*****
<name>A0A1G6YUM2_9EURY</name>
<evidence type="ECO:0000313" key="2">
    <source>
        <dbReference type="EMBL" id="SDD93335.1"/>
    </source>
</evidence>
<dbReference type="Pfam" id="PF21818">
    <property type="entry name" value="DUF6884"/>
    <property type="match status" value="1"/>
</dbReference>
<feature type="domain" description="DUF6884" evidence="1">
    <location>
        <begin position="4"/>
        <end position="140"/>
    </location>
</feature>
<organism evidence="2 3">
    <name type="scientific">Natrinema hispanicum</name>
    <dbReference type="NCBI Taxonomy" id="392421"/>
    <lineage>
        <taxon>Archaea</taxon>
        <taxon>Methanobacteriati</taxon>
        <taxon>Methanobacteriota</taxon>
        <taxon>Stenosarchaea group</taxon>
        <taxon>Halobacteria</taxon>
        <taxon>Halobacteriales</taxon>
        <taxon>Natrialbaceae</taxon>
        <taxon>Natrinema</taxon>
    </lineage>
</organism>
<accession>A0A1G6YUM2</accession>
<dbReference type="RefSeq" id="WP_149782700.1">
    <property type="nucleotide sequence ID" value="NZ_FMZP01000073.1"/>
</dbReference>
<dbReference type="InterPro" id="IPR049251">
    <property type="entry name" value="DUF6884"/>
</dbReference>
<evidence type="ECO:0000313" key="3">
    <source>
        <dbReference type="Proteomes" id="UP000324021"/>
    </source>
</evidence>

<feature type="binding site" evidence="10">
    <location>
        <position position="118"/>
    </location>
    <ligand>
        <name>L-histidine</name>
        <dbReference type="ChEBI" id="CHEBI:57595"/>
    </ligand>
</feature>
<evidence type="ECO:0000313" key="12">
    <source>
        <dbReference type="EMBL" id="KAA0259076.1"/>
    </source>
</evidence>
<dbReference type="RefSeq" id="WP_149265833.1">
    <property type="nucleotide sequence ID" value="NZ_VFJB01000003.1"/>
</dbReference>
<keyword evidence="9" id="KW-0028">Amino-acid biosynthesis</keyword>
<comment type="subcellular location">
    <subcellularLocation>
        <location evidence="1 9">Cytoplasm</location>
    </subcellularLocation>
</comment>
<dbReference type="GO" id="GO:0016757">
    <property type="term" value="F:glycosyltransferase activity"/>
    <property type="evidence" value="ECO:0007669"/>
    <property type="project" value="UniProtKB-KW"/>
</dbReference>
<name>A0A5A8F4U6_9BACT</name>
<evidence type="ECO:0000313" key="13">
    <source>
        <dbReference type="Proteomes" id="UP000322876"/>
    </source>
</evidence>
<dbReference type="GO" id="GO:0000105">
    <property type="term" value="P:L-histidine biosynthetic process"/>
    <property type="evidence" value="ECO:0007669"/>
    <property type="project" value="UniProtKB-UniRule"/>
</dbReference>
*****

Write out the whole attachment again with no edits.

<name>A0A1G6YUM2_9EURY</name>
<evidence type="ECO:0000313" key="2">
    <source>
        <dbReference type="EMBL" id="SDD93335.1"/>
    </source>
</evidence>
<dbReference type="Pfam" id="PF21818">
    <property type="entry name" value="DUF6884"/>
    <property type="match status" value="1"/>
</dbReference>
<feature type="domain" description="DUF6884" evidence="1">
    <location>
        <begin position="4"/>
        <end position="140"/>
    </location>
</feature>
<organism evidence="2 3">
    <name type="scientific">Natrinema hispanicum</name>
    <dbReference type="NCBI Taxonomy" id="392421"/>
    <lineage>
        <taxon>Archaea</taxon>
        <taxon>Methanobacteriati</taxon>
        <taxon>Methanobacteriota</taxon>
        <taxon>Stenosarchaea group</taxon>
        <taxon>Halobacteria</taxon>
        <taxon>Halobacteriales</taxon>
        <taxon>Natrialbaceae</taxon>
        <taxon>Natrinema</taxon>
    </lineage>
</organism>
<accession>A0A1G6YUM2</accession>
<dbReference type="RefSeq" id="WP_149782700.1">
    <property type="nucleotide sequence ID" value="NZ_FMZP01000073.1"/>
</dbReference>
<dbReference type="InterPro" id="IPR049251">
    <property type="entry name" value="DUF6884"/>
</dbReference>
<evidence type="ECO:0000313" key="3">
    <source>
        <dbReference type="Proteomes" id="UP000324021"/>
    </source>
</evidence>

<feature type="binding site" evidence="10">
    <location>
        <position position="118"/>
    </location>
    <ligand>
        <name>L-histidine</name>
        <dbReference type="ChEBI" id="CHEBI:57595"/>
    </ligand>
</feature>
<evidence type="ECO:0000313" key="12">
    <source>
        <dbReference type="EMBL" id="KAA0259076.1"/>
    </source>
</evidence>
<dbReference type="RefSeq" id="WP_149265833.1">
    <property type="nucleotide sequence ID" value="NZ_VFJB01000003.1"/>
</dbReference>
<keyword evidence="9" id="KW-0028">Amino-acid biosynthesis</keyword>
<comment type="subcellular location">
    <subcellularLocation>
        <location evidence="1 9">Cytoplasm</location>
    </subcellularLocation>
</comment>
<dbReference type="GO" id="GO:0016757">
    <property type="term" value="F:glycosyltransferase activity"/>
    <property type="evidence" value="ECO:0007669"/>
    <property type="project" value="UniProtKB-KW"/>
</dbReference>
<name>A0A5A8F4U6_9BACT</name>
<evidence type="ECO:0000313" key="13">
    <source>
        <dbReference type="Proteomes" id="UP000322876"/>
    </source>
</evidence>
<dbReference type="GO" id="GO:0000105">
    <property type="term" value="P:L-histidine biosynthetic process"/>
    <property type="evidence" value="ECO:0007669"/>
    <property type="project" value="UniProtKB-UniRule"/>
</dbReference>